I Knew My Fate-1Wise Woman

I knew my fate when
Enraged voices penetrate
Vulnerable
Eyes closed tight
Dreaming of locks
Picked and set free
I knew my fate when
Words embedded
Forever me
Followed by scenes
Violent
Seen and unseen
I knew my fate when
Heart carried weight
Haunted
Day and night
Searching for savior
Bury the burden
I knew my fate when
Reflection revealed
Strength intrinsic
Click
An open door
Running no more


1Wise-Woman: “I am living, fighting, and thriving with mental illness and chronic disease and a need to express myself. Writing eases some of the weight I carry.” When she isn’t yanking shadowy strands of leathery clumps of unconscious, and tenderly placing them into word documents, she is creating at A Lion Sleeps in the Heart of the Brave.]

I Knew My Stature – Aurora Phoenix

I knew my stature when I was a shrinking violet
wilting wallflower
hangdog hanging in the corner of the gym
stewing in the stench of pubescent sweat
and hurricanic hormonal surges
a bit too fleet of mind
and broad of hip
to be asked to dance.
I knew my stature when I was a shriveling teen
angularly angling
for acceptance in the seat of those size 4 jeans
gaunt of cheek and lean on ease
I nibbled on the knowledge
skinny girls get dated
while I wasted \wishing\ away.
I knew my stature when I was a curvaceous coed
unholstering my sexuality
like the black market weapon it was
filed down and ripe for the bidding
overpowered and unequipped for battled
shooting myself in the foot
greenhorn that I was.
I knew my stature when I was a birthing Bessie
nursing \wet and dry\
bequeather of sustenance and succor
repository of binkies, hugs and tissues
beneath notice as an independent woman
selling my soul for a closed bathroom door.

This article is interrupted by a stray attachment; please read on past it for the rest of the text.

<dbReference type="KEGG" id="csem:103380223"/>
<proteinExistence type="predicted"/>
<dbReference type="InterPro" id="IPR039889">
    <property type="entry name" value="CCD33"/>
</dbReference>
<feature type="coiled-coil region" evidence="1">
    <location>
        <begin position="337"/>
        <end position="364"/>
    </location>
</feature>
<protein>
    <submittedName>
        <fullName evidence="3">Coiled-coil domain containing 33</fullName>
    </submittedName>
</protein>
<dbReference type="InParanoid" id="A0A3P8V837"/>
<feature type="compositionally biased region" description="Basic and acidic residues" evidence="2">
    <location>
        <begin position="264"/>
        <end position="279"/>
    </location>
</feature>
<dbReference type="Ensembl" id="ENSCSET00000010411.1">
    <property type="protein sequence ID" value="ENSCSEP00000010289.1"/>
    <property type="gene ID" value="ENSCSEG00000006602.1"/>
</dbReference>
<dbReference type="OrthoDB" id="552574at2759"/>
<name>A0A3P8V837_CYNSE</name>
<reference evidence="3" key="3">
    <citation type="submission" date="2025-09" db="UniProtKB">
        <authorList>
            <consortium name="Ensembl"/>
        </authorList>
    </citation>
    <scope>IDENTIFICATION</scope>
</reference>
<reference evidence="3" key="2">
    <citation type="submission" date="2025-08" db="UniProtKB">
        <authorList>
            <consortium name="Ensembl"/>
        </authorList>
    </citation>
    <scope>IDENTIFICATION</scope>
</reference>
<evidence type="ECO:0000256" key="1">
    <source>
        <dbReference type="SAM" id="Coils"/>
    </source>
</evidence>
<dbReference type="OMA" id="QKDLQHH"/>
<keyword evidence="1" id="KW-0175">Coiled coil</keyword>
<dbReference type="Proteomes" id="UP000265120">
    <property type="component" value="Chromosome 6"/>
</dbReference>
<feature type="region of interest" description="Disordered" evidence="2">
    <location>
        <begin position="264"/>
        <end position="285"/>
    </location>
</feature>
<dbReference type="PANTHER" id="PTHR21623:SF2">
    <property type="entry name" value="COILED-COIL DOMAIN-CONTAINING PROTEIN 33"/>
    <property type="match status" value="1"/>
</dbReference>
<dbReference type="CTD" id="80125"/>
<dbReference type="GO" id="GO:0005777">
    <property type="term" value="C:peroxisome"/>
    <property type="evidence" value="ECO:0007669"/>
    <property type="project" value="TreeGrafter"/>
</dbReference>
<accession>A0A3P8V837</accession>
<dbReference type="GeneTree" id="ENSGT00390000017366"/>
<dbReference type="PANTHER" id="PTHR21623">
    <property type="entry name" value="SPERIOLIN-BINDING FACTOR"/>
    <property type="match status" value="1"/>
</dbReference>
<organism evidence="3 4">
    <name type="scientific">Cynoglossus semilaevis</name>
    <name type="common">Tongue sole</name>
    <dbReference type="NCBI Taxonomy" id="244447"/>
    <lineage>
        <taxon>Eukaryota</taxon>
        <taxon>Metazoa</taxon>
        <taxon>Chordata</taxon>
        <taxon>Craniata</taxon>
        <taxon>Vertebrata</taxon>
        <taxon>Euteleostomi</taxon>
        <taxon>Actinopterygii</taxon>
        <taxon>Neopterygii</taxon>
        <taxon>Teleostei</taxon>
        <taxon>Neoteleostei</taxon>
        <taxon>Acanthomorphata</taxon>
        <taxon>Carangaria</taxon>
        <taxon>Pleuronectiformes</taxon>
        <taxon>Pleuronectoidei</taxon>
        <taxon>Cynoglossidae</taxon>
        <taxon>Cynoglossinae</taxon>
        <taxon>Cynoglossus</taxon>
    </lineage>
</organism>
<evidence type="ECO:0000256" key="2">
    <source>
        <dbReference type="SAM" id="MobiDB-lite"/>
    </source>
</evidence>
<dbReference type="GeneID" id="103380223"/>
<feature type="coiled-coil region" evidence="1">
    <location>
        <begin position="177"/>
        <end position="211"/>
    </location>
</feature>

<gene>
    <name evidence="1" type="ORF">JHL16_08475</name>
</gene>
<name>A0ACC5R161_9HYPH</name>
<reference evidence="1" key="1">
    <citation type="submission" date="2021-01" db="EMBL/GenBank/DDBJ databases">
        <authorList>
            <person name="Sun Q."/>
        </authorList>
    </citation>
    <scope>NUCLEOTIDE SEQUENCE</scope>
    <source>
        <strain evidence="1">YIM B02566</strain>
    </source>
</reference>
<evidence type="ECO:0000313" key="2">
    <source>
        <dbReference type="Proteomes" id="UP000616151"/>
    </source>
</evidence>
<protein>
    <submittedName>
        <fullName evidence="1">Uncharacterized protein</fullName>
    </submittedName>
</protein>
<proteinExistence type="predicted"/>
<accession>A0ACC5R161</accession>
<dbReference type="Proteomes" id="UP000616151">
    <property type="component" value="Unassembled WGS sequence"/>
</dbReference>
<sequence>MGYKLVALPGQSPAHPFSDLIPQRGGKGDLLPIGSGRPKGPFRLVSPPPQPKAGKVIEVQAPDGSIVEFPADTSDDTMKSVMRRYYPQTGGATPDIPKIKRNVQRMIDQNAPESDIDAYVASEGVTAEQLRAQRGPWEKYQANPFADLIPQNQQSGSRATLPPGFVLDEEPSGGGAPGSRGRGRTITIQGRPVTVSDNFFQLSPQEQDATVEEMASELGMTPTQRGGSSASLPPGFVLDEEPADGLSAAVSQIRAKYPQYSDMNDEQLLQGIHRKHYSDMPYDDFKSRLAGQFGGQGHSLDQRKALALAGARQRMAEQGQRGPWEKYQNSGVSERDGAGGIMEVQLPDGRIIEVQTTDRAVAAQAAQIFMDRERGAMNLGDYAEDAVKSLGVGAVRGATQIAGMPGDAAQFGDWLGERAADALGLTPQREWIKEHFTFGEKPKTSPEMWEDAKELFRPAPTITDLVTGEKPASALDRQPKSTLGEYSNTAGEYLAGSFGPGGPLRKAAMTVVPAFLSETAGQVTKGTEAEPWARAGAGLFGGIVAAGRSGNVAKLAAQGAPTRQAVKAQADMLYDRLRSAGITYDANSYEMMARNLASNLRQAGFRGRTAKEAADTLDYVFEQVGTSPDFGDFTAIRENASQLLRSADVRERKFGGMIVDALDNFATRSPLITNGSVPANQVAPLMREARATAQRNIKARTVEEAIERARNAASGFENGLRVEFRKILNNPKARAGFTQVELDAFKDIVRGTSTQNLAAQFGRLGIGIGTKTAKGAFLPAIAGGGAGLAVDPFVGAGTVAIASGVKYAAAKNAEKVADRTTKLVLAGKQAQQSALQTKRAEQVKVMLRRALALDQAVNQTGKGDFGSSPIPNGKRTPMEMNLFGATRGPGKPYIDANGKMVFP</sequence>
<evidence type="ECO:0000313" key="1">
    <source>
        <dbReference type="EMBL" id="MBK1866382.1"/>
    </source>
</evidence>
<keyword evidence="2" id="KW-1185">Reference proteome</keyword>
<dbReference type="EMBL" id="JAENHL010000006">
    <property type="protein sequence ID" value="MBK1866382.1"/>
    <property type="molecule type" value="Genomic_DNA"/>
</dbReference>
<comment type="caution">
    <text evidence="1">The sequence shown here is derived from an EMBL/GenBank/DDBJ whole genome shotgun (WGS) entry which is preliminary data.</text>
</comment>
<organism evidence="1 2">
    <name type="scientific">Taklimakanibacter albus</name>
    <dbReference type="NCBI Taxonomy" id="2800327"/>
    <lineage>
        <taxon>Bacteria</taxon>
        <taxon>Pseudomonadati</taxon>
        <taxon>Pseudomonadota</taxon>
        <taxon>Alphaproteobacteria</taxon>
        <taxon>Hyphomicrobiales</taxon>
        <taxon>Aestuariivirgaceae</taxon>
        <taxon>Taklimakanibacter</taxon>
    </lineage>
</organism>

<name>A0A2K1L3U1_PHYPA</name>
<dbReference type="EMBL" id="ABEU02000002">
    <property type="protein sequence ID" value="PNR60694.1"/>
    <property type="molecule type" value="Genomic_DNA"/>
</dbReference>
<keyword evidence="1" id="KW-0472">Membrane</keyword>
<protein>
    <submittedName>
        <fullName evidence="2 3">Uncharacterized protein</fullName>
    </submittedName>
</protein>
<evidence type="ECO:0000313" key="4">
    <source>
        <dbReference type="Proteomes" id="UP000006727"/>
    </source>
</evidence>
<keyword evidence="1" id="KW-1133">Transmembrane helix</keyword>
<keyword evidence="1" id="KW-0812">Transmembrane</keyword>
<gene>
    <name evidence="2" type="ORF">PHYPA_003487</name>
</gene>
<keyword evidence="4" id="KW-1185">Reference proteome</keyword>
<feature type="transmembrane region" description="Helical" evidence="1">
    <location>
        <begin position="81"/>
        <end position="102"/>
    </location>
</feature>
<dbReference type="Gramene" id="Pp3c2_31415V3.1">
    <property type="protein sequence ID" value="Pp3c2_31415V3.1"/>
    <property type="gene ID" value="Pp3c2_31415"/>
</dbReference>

I knew my stature when I strode that shore
clove in rhythm
with the seething tides
shedding the skin
of a thousand judging serpents
one with the wilding waves
as they sing my siren song.


Aurora Phoenix is a wordsmithing oxymoron. Staid suburbanite cloaks a badass warrior wielding weapon grade phrases. Read more of her confabulations at Insights from “Inside.”

I Knew My Lesson-Megha Sood

I knew my lesson
when your touch left the scar
again and again on
my suppurating skin
and you remain unscathed
and free
 

I knew my lesson
when crying under the
covers and
keeping those lips pursed
made no difference to your
ignorant smirk and
your bouts of glee
 

I knew my lesson
when I tried to please you
and kept crushing my own
desires
losing the tourniquet to
set myself-free
 

I knew my lesson
when I had to choose between
the dream
and the rancid choices
you gallantly offered me 
 

I knew my lesson
when in the relationship
I ended my self
trying to ignite the love in “we”


I’m an avid reader who loves to sing, an ardent lover of poetry and sometimes can scribble few lines too. Loves to dance in the rain, have an undying love for nature, can watch the beautiful sunset for hours. I have worked in the IT field for almost a decade as a manager, worked crazy hours and traveled around the world. In that busy schedule, I never got the time to creatively express my thoughts. Now every time I finish a poem, free verse anything it fills me with so much happiness and excitement and a feeling to have created something of my own.  I blog at Megha’s World – A potpourri of emotions.

I Knew My Name- Christine Ray

I knew my name
when grown men
called me ‘honey’
fondled my braids
and pulled my
10-year old body
stiff with resistance
onto their hard laps

I knew my name
when the male high school teacher
called me “sweetie”
and told me not to worry about
the 70 on my exam
because girls don’t need
an A in chemistry
to be a good wife and mother
 

I knew my name
when the teenage boys
called me ‘ice queen’
‘cock tease’
when I didn’t want their
sloppy tongues down my throat
their rough hands
on my budding breasts
 

I knew my name
when men followed me
down the street
called me ‘bitch’
‘fucking dyke’
when I wouldn’t smile
or say thank you
to their declarations
of lewd things
they would do to me
once we were alone
 

I knew my name
when my children
called me ‘mommy’
389 times a day
until I wanted to scream
all other identities
lost in a fugue state
of lack of sleep,
endless laundry
and dirty diapers
 

I knew my name
when male eyes
slid off like teflon
as they absently
called me ‘maam’
when I turned 50
let my hair go gray
chiming in that I reminded them
of their mothers
as if it were a compliment
 

I knew my name
when I trusted my eyes
to see my own truth clearly
and my voice
to speak it
and rejected those names
I did not choose for myself
‘Ms. Badass’ will do just nicely


Christine Ray is a writing, editing tornado who touches down atBrave and RecklessSudden DenouementSudden Denouement PublishingWhisper and the RoarBlood Into Ink, the Go Dog Go Cafe and Indie Blu(e).